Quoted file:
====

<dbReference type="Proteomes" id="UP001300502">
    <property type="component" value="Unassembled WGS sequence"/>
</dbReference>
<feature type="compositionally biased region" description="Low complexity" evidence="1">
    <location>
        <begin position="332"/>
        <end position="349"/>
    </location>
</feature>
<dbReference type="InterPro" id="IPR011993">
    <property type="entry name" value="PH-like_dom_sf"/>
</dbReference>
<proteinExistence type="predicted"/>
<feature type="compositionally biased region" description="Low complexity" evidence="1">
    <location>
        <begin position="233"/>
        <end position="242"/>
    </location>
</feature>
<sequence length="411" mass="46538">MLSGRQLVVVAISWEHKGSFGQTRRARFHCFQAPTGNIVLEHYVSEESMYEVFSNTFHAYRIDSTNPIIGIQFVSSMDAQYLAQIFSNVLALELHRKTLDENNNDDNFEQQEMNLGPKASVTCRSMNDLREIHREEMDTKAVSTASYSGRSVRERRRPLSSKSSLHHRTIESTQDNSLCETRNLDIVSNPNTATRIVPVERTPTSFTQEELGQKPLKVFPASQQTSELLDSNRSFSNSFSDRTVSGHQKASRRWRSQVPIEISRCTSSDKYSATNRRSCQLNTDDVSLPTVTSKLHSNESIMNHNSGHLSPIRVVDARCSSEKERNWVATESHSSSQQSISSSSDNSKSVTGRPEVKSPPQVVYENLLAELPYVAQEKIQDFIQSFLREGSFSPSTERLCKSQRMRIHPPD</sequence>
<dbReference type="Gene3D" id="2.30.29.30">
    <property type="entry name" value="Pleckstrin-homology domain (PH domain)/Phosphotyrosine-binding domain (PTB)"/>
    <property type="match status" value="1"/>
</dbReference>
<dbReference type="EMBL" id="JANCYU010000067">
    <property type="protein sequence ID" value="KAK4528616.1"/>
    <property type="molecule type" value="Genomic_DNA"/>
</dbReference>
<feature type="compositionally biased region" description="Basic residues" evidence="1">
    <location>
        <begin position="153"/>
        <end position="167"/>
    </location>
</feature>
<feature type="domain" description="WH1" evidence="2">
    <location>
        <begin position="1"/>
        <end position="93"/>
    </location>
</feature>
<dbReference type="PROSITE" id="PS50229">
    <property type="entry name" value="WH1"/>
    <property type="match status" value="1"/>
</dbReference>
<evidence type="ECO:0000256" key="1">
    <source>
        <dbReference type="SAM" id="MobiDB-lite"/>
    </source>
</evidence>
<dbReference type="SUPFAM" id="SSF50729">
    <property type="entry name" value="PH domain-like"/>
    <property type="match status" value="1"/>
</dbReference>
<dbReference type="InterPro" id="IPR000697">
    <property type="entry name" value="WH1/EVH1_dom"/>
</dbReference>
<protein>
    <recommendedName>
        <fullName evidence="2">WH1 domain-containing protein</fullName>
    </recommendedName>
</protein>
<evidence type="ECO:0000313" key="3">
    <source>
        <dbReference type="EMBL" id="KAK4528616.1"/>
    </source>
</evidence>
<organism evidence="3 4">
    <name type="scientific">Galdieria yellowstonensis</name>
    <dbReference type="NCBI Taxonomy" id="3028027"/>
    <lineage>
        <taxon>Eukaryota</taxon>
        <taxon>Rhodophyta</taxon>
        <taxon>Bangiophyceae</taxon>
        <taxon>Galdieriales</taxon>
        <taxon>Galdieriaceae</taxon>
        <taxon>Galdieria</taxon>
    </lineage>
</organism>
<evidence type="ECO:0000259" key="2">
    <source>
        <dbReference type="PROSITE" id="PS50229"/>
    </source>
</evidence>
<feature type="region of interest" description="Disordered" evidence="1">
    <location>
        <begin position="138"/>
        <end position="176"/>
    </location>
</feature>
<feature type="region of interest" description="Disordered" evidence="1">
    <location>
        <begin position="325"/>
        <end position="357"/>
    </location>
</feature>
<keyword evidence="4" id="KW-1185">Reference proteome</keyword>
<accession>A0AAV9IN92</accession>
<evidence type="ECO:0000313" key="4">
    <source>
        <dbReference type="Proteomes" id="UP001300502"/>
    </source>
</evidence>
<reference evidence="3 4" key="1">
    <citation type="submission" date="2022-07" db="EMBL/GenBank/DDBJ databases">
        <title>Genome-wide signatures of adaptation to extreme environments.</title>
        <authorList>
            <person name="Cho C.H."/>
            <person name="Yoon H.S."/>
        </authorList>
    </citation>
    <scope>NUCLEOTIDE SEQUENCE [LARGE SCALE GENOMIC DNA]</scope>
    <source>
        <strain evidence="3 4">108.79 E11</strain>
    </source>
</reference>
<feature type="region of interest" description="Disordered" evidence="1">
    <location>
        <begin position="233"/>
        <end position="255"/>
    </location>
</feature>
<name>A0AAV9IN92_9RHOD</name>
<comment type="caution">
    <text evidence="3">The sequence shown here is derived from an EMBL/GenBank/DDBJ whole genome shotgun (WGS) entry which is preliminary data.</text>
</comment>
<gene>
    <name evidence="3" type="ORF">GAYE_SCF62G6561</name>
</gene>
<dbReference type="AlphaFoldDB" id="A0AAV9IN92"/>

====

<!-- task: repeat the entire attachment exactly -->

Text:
<dbReference type="Proteomes" id="UP001300502">
    <property type="component" value="Unassembled WGS sequence"/>
</dbReference>
<feature type="compositionally biased region" description="Low complexity" evidence="1">
    <location>
        <begin position="332"/>
        <end position="349"/>
    </location>
</feature>
<dbReference type="InterPro" id="IPR011993">
    <property type="entry name" value="PH-like_dom_sf"/>
</dbReference>
<proteinExistence type="predicted"/>
<feature type="compositionally biased region" description="Low complexity" evidence="1">
    <location>
        <begin position="233"/>
        <end position="242"/>
    </location>
</feature>
<sequence length="411" mass="46538">MLSGRQLVVVAISWEHKGSFGQTRRARFHCFQAPTGNIVLEHYVSEESMYEVFSNTFHAYRIDSTNPIIGIQFVSSMDAQYLAQIFSNVLALELHRKTLDENNNDDNFEQQEMNLGPKASVTCRSMNDLREIHREEMDTKAVSTASYSGRSVRERRRPLSSKSSLHHRTIESTQDNSLCETRNLDIVSNPNTATRIVPVERTPTSFTQEELGQKPLKVFPASQQTSELLDSNRSFSNSFSDRTVSGHQKASRRWRSQVPIEISRCTSSDKYSATNRRSCQLNTDDVSLPTVTSKLHSNESIMNHNSGHLSPIRVVDARCSSEKERNWVATESHSSSQQSISSSSDNSKSVTGRPEVKSPPQVVYENLLAELPYVAQEKIQDFIQSFLREGSFSPSTERLCKSQRMRIHPPD</sequence>
<dbReference type="Gene3D" id="2.30.29.30">
    <property type="entry name" value="Pleckstrin-homology domain (PH domain)/Phosphotyrosine-binding domain (PTB)"/>
    <property type="match status" value="1"/>
</dbReference>
<dbReference type="EMBL" id="JANCYU010000067">
    <property type="protein sequence ID" value="KAK4528616.1"/>
    <property type="molecule type" value="Genomic_DNA"/>
</dbReference>
<feature type="compositionally biased region" description="Basic residues" evidence="1">
    <location>
        <begin position="153"/>
        <end position="167"/>
    </location>
</feature>
<feature type="domain" description="WH1" evidence="2">
    <location>
        <begin position="1"/>
        <end position="93"/>
    </location>
</feature>
<dbReference type="PROSITE" id="PS50229">
    <property type="entry name" value="WH1"/>
    <property type="match status" value="1"/>
</dbReference>
<evidence type="ECO:0000256" key="1">
    <source>
        <dbReference type="SAM" id="MobiDB-lite"/>
    </source>
</evidence>
<dbReference type="SUPFAM" id="SSF50729">
    <property type="entry name" value="PH domain-like"/>
    <property type="match status" value="1"/>
</dbReference>
<dbReference type="InterPro" id="IPR000697">
    <property type="entry name" value="WH1/EVH1_dom"/>
</dbReference>
<protein>
    <recommendedName>
        <fullName evidence="2">WH1 domain-containing protein</fullName>
    </recommendedName>
</protein>
<evidence type="ECO:0000313" key="3">
    <source>
        <dbReference type="EMBL" id="KAK4528616.1"/>
    </source>
</evidence>
<organism evidence="3 4">
    <name type="scientific">Galdieria yellowstonensis</name>
    <dbReference type="NCBI Taxonomy" id="3028027"/>
    <lineage>
        <taxon>Eukaryota</taxon>
        <taxon>Rhodophyta</taxon>
        <taxon>Bangiophyceae</taxon>
        <taxon>Galdieriales</taxon>
        <taxon>Galdieriaceae</taxon>
        <taxon>Galdieria</taxon>
    </lineage>
</organism>
<evidence type="ECO:0000259" key="2">
    <source>
        <dbReference type="PROSITE" id="PS50229"/>
    </source>
</evidence>
<feature type="region of interest" description="Disordered" evidence="1">
    <location>
        <begin position="138"/>
        <end position="176"/>
    </location>
</feature>
<feature type="region of interest" description="Disordered" evidence="1">
    <location>
        <begin position="325"/>
        <end position="357"/>
    </location>
</feature>
<keyword evidence="4" id="KW-1185">Reference proteome</keyword>
<accession>A0AAV9IN92</accession>
<evidence type="ECO:0000313" key="4">
    <source>
        <dbReference type="Proteomes" id="UP001300502"/>
    </source>
</evidence>
<reference evidence="3 4" key="1">
    <citation type="submission" date="2022-07" db="EMBL/GenBank/DDBJ databases">
        <title>Genome-wide signatures of adaptation to extreme environments.</title>
        <authorList>
            <person name="Cho C.H."/>
            <person name="Yoon H.S."/>
        </authorList>
    </citation>
    <scope>NUCLEOTIDE SEQUENCE [LARGE SCALE GENOMIC DNA]</scope>
    <source>
        <strain evidence="3 4">108.79 E11</strain>
    </source>
</reference>
<feature type="region of interest" description="Disordered" evidence="1">
    <location>
        <begin position="233"/>
        <end position="255"/>
    </location>
</feature>
<name>A0AAV9IN92_9RHOD</name>
<comment type="caution">
    <text evidence="3">The sequence shown here is derived from an EMBL/GenBank/DDBJ whole genome shotgun (WGS) entry which is preliminary data.</text>
</comment>
<gene>
    <name evidence="3" type="ORF">GAYE_SCF62G6561</name>
</gene>
<dbReference type="AlphaFoldDB" id="A0AAV9IN92"/>